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When I was a little girl, my grandfather took me to sit outside in the sun on a hot summer day. There were no clouds in the sky. And after a while I began to perspire. And he pointed up to the sky, and he said, "Look, do you see that? That's part of you up there. That's your water that helps to make the cloud that becomes the rain that feeds the plants that feeds the animals."
In my continued exploration of subjects in nature that have the ability to illustrate the interconnection of all life, I started storm chasing in 2008 after my daughter said, "Mom, you should do that."
And so three days later, driving very fast, I found myself stalking a single type of giant cloud called the super cell, capable of producing grapefruit-size hail and spectacular tornadoes, although only two percent actually do. These clouds can grow so big, up to 50 miles wide and reach up to 65,000 feet into the atmosphere. They can grow so big, blocking all daylight, making it very dark and ominous standing under them.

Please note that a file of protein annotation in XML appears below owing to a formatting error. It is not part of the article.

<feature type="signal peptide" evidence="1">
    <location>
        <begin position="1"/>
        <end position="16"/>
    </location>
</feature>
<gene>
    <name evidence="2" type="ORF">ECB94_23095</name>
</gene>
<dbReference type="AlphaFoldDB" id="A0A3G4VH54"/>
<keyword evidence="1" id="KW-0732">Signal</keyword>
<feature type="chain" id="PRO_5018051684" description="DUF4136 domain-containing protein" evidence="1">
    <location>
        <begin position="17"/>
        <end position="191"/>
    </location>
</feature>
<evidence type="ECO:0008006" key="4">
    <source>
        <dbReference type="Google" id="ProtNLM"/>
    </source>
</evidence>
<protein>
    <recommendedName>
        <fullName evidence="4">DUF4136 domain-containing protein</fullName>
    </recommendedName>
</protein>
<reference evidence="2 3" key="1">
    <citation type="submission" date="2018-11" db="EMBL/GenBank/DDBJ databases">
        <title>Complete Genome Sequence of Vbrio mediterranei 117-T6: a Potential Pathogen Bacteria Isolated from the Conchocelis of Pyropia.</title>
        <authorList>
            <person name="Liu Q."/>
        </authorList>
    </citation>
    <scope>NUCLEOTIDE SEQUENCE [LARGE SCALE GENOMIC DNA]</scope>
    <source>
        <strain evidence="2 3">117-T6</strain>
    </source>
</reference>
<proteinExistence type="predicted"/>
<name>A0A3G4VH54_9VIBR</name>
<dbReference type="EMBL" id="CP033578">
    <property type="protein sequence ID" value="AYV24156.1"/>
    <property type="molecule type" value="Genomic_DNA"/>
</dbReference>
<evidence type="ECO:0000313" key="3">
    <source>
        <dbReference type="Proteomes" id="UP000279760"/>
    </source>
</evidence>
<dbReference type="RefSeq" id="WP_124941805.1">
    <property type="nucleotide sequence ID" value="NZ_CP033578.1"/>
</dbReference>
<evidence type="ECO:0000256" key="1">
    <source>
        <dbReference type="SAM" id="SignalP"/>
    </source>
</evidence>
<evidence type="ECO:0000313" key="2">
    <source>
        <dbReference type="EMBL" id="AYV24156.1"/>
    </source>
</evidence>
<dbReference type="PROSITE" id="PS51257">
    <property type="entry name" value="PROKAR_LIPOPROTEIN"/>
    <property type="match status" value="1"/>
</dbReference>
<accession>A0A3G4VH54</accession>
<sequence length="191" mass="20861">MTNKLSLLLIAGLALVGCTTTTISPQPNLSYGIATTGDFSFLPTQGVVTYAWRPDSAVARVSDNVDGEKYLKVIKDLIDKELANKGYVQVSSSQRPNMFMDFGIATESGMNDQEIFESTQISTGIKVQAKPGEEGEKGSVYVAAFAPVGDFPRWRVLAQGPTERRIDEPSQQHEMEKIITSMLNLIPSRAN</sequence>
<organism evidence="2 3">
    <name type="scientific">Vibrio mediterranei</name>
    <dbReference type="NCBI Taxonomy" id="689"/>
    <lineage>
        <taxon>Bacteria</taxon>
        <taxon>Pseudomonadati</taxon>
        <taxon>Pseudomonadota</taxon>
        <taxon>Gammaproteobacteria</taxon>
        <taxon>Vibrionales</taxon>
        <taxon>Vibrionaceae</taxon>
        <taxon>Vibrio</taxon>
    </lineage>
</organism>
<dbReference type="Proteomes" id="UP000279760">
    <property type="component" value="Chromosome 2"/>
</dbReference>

Storm chasing is a very tactile experience. There's a warm, moist wind blowing at your back and the smell of the earth, the wheat, the grass, the charged particles. And then there are the colors in the clouds of hail forming, the greens and the turquoise blues. I've learned to respect the lightning. My hair used to be straight.
When I'm photographing them, I cannot help but remember my grandfather's lesson. As I stand under them, I see not just a cloud, but understand that what I have the privilege to witness is the same forces, the same process in a small-scale version that helped to create our galaxy, our solar system, our sun and even this very planet.
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Photographer Camille Seaman has been chasing storms for 5 years. In this talk she shows stunning, surreal photos of the heavens in tumult.
TED Senior Fellow Camille Seaman photographs big ice and big clouds. Full bio »